In the last two decades, all key sectors/areas have experienced a major cost disruption which can be attributed to technology. E.g. Mobile data and voice. Voice and data today cost a fraction of what they used to cost a couple of decades ago. However, the recruitment industry has not had the luxury of witnessing any disruption of such nature. In fact, the cost of hiring has actually increased, while newer technology tools are being launched almost every day. And, none of these tools have been able to drive down the cost of hiring. The next few years should see innovative tech and business models evolving to help organisations hire in a more cost-effective manner.
The biggest challenge to the widespread use of technology in hiring is user adoption. History tells us that while technologies eventually develop, technology adoption is immensely hard to achieve. The recruitment ecosystem will need to evolve and mature to embrace technology, and, this in itself may turn out to be a bigger challenge than the very development of the technology. CHROs and HR leaders need to drive this change in the teams. There is a difference in knowing the path and actually walking the path. While everyone acknowledges the importance of making use of technology, there are very few progressive organisations where every team member is excited, and is willing to make their life easier by using technology. The hiring value chain has several challenges. There are several products in the market to solve problems in the hiring value chain. However, very few of them look at the problem holistically and offer a one-stop solution.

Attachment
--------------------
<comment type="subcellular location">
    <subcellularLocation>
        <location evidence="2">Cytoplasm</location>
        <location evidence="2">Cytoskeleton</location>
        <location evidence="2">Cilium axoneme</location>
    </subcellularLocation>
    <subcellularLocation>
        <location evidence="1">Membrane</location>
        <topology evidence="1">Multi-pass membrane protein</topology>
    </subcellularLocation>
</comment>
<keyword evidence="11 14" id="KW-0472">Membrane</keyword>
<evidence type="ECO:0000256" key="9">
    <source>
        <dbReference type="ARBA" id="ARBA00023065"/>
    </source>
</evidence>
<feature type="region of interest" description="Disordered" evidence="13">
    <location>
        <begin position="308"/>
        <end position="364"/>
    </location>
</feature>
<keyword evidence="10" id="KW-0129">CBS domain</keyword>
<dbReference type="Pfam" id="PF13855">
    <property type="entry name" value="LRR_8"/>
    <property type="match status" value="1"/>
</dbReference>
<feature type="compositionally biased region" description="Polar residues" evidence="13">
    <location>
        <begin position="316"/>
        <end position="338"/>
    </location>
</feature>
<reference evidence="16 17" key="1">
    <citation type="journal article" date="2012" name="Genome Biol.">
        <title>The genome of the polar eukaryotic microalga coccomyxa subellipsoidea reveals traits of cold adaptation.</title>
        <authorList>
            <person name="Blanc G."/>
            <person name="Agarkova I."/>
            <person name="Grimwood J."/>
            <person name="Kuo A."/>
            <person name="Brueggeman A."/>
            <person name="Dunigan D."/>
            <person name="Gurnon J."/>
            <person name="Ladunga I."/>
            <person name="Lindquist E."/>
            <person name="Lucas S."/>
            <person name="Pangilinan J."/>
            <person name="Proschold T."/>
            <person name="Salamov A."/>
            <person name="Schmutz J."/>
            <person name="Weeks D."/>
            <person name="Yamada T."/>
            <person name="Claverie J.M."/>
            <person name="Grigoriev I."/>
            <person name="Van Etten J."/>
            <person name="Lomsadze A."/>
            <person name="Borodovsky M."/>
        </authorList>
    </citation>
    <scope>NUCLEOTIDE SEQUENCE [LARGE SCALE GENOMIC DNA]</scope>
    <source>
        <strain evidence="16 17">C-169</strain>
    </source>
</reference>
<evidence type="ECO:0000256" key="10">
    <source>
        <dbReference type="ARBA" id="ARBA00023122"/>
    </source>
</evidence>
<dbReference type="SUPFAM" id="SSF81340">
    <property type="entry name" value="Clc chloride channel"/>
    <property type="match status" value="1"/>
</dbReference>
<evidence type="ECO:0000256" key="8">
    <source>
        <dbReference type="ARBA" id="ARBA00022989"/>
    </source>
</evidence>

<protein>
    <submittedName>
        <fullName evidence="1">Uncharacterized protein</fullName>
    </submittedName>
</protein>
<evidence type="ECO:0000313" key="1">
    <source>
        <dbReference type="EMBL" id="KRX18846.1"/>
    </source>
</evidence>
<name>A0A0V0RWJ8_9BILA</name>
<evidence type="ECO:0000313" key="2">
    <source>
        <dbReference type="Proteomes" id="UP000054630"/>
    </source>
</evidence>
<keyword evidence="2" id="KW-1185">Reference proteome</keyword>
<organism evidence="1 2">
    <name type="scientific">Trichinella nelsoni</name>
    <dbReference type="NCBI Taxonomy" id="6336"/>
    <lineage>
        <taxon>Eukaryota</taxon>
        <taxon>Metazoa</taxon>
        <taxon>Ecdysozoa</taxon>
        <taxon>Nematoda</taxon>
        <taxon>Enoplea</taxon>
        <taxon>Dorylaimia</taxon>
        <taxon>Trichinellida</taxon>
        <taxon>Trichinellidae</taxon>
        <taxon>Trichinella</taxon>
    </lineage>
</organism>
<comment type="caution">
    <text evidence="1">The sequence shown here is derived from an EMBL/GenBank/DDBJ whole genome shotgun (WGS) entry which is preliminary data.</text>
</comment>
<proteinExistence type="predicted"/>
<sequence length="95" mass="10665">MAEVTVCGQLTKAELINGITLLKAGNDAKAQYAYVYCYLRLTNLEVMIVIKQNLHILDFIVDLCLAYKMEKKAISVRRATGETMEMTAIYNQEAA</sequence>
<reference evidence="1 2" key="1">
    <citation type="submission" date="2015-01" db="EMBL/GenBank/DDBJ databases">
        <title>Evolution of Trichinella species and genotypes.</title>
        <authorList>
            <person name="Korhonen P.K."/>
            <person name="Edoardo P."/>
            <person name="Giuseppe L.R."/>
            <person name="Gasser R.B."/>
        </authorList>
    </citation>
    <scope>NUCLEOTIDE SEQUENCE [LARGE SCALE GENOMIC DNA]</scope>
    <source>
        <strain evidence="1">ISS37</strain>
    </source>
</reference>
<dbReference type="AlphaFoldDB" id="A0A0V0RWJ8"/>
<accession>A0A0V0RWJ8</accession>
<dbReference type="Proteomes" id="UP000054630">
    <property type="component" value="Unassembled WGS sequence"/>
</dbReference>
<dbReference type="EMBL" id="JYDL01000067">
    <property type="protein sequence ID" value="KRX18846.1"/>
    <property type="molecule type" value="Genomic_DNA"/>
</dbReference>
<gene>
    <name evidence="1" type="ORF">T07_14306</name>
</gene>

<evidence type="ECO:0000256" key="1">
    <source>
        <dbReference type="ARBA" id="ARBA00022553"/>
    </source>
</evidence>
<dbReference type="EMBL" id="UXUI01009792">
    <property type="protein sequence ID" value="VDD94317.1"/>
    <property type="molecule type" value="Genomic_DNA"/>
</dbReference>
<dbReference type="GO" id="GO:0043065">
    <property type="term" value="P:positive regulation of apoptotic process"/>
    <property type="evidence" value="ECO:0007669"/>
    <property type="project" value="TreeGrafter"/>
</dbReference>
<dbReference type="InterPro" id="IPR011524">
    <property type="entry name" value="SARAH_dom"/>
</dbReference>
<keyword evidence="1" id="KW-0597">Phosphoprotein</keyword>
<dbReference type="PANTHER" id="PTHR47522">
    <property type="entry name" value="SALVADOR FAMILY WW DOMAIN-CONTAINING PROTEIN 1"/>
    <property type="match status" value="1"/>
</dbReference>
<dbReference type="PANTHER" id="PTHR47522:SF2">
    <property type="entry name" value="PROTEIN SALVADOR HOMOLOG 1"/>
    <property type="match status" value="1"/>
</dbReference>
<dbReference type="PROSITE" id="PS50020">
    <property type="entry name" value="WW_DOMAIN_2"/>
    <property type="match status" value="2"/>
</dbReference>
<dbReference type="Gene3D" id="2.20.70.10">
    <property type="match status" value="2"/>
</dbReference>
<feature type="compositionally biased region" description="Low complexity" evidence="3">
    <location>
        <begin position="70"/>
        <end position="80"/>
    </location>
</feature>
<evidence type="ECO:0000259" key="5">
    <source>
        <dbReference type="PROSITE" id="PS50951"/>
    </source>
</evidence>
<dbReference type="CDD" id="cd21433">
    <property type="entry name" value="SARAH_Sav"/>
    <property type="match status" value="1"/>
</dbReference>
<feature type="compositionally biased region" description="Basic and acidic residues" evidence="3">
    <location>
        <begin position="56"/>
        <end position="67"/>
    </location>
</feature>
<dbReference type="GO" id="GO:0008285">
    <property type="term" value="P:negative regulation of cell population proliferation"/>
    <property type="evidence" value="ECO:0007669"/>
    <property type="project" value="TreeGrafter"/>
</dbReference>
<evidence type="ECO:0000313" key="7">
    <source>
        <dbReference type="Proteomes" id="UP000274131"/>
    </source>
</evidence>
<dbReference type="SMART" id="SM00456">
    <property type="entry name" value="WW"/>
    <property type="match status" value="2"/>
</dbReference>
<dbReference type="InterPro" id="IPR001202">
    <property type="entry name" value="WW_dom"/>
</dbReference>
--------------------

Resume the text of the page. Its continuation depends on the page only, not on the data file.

Key considerations while evaluating hiring technology are: -
1. Simplicity/Usability: Simple, easy to use solutions not only render tasks easier, they also drive adoption.
2. Cost Effective: Wide availability of products at different price points requires that one compare the features available in these products.
3.Integration: An important aspect of modern day tech products is the ability to integrate with other products which makes the solutions more comprehensive and usable.